New Year’s Eve comes with mixed emotions; either it is a holiday worth celebrating with plenty of champagne and kisses, or for others it is a nice night on the couch. The new year is a holiday that inherently celebrates oneself and what the new year has in store for you; the resolution that you hope keep and the person you hope to kiss. Garry Marshall’s take on the holiday tries very hard to be iconic but it falls short in every way. Much like his film Valentine’s Day the entire film takes place on one day and all of the storylines relate to the holiday, but unlike his previous film on a special day, New Year’s Eve is not good.
Set in New York City, everyone that is introduced is fated by the iconic ball drop from Times Square at midnight. Claire Morgan (Hilary Swank) has the job of making sure the ball drops while her father (Robert De Niro) is deathly ill in the hospital. Paul (Zac Efron) has been hired to make sure that all of Ingrid’s (Michelle Pfeiffer) resolutions come true. Randy (Ashton Kutcher) hates the holiday and gets stuck in an elevator with Elise (Lea Michele) who is also the back-up singer to famed pop star Jensen, played by Jon Bon Jovi, who is trying to win back the love of his life, Laura (Katherine Heigl). Two women (Jessica Beil and Sarah Paulson) are competing in the hospital to give birth to the first baby of the year as they will win a cash prize while Kim (Sarah Jessica Parker) struggles to keep her daughter in line but also finds time for her to get a kiss at midnight. Of course, these are not all of the characters but they are the main stories that get “resolved.”
“Resolved” is the problem in this film in that everything works out for everyone in a way that is predictable and trite. In Marshall’s other films the writing and interwoven arcs made the film interesting, with continuous surprises and laughs. Here, everything is so easy that there is really no conflict - it will work out exactly as you expect it and you are left as empty as the hollow ball that drops for the countdown.
None of the characters are very likable in the film. Perhaps it is the holiday, one that breeds a sort of selfishness, or maybe it is just what we are given, but all of the actions within the film do not translate from the screen to the individual watching it. The lead story between Jensen and his ex-fiance is given the most time but is never explained for he walked out on her a year before this because he was “scared” and now suddenly wants her back. She was badly hurt, as she should be, and they end up together, just in time for a New Year's kiss. I guess she wasn’t that hurt. Let’s just say that in every instance “guy gets girl” because in a film that has so many storylines and characters you can’t have too much time to make it complicated.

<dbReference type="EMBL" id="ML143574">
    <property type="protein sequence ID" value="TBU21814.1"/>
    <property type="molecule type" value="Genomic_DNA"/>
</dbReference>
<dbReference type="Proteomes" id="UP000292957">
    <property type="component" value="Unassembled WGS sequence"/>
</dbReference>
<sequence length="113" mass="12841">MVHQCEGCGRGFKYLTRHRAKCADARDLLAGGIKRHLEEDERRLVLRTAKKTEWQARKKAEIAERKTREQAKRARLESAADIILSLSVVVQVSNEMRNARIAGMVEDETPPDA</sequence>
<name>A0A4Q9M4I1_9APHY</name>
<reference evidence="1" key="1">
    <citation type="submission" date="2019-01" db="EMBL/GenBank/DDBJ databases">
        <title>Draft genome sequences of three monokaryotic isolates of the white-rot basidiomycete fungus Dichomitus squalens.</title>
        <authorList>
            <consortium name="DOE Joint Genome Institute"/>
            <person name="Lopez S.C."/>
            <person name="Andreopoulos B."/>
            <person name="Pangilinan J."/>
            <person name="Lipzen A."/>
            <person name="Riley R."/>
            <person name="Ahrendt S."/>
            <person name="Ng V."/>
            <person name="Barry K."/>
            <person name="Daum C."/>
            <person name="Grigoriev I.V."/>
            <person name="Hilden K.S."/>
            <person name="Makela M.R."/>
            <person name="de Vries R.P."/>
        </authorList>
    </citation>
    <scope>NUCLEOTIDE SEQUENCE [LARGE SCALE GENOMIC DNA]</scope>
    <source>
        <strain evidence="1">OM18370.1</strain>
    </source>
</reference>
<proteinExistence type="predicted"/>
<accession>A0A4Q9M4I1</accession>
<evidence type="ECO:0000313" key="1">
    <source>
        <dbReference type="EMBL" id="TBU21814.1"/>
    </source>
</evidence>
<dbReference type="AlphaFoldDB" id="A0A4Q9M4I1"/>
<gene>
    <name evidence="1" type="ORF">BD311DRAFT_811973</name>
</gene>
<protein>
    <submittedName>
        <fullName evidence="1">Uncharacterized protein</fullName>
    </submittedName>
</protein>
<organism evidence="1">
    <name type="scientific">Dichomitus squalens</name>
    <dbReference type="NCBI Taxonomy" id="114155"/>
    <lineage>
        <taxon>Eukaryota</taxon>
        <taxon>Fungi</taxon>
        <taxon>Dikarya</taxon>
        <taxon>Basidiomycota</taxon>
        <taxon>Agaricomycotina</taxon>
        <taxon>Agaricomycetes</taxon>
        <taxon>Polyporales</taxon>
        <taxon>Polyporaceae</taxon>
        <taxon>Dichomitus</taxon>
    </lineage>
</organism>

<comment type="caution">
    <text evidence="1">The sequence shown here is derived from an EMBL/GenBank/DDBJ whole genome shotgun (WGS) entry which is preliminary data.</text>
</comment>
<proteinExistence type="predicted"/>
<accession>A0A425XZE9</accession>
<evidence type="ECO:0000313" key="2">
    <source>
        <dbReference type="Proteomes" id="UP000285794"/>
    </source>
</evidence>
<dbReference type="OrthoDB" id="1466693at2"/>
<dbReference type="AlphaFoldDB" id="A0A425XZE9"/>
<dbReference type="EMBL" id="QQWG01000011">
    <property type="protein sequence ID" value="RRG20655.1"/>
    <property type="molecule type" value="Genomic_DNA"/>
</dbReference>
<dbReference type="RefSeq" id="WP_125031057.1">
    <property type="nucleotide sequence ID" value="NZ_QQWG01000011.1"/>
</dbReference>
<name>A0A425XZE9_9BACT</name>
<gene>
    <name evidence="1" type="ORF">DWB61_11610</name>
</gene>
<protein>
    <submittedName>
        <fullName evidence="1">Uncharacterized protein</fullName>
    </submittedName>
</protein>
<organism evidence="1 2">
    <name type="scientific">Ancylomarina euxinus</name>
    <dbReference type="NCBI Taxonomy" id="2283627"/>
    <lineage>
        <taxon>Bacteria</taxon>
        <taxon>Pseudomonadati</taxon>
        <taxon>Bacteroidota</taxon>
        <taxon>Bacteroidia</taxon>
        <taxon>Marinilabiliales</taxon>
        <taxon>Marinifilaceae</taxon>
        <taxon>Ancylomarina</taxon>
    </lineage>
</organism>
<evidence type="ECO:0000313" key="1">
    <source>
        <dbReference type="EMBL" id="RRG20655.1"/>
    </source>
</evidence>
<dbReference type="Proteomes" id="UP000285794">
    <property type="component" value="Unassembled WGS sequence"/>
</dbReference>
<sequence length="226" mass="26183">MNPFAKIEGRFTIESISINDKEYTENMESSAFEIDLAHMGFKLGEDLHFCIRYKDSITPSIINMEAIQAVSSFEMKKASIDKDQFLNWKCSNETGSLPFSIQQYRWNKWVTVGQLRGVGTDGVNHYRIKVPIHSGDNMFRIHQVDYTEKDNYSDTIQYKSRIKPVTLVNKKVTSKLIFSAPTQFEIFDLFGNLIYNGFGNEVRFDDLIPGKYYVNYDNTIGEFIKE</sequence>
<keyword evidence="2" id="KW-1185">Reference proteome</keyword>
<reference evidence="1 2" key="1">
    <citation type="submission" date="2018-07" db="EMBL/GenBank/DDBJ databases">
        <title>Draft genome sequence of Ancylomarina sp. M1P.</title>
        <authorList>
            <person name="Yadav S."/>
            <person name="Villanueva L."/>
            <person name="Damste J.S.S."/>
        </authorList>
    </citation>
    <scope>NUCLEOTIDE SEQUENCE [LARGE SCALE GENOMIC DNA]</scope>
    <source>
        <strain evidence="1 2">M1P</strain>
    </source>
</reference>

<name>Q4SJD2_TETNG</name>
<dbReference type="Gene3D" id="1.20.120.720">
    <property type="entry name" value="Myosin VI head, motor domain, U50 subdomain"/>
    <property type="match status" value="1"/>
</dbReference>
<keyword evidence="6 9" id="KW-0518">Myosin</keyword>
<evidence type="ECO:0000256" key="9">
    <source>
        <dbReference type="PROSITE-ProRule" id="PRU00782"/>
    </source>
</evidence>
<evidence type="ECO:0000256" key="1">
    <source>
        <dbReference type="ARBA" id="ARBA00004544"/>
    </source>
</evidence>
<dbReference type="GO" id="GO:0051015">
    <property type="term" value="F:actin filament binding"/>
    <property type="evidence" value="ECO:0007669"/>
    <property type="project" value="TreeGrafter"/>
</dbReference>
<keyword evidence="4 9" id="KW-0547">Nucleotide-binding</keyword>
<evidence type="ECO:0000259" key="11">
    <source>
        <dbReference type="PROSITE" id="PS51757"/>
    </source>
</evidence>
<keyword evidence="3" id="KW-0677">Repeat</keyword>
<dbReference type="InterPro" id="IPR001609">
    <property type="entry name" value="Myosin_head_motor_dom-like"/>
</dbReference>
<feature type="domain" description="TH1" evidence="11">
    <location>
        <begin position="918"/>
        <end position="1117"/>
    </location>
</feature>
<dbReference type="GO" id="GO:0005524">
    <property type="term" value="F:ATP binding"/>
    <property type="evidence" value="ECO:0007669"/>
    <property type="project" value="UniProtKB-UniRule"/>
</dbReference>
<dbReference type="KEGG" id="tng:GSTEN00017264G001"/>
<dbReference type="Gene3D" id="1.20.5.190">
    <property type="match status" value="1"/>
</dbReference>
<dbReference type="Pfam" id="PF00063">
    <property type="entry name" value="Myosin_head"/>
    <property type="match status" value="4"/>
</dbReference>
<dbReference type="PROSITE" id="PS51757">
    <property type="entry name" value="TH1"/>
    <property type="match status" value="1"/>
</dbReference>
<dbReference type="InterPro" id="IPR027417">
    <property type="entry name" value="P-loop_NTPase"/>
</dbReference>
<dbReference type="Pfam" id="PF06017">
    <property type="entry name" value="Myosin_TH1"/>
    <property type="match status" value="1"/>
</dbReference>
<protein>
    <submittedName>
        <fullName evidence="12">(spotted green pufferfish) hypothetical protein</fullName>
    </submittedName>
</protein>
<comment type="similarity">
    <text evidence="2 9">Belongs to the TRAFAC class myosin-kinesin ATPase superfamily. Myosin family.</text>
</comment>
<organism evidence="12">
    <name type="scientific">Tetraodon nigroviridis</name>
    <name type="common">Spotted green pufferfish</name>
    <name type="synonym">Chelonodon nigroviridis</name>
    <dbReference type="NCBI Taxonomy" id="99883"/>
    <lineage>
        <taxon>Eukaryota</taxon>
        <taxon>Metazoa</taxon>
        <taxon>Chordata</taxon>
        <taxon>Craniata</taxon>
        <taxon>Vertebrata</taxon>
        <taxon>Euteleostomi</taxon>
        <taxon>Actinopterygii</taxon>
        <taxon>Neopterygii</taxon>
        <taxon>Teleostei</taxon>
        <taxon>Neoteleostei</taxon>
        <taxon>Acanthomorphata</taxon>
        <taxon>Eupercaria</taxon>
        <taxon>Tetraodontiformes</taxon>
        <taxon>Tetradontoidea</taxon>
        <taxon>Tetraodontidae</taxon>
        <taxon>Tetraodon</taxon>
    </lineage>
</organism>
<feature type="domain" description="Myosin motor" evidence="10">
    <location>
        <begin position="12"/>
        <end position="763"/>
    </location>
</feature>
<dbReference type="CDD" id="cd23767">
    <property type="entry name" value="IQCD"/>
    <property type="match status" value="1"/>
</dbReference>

With this kind of celebrity talent it is supposed to be good but it only gets the film started. It is great to see so many familiar faces together but none of them act at their potential and most are typecast in a role that might make you think less of them. As a true sucker for romantic comedies and pleasantly predictable films, this was one that disappointed more than it charmed. Unfortunately New Year’s Eve tried to make light of a holiday that does not always bring people together and that not everybody likes and much like the fickle holiday, New Year’s Eve is a film that is as painful as a hangover from too much champagne.
There are a lot of extras on the Blu-ray that are just as polished as the film but are somewhat interesting. “The Magic of Times Square” has interviews with the cast and crew on the making of the film in New York. “Secrets of the Stars” has every star talk about what they do on New Year’s and how they feel about resolutions. There is an extra on the live music in the film, performed by Jon Bon Jovi and Lea Michele, and also a few deleted scenes (which are better cut than in the film). There is also a polished blooper reel and commentary by Garry Marshall on the film.
New Year's Eve is currently available on Blu-ray Combo pack, DVD and for download.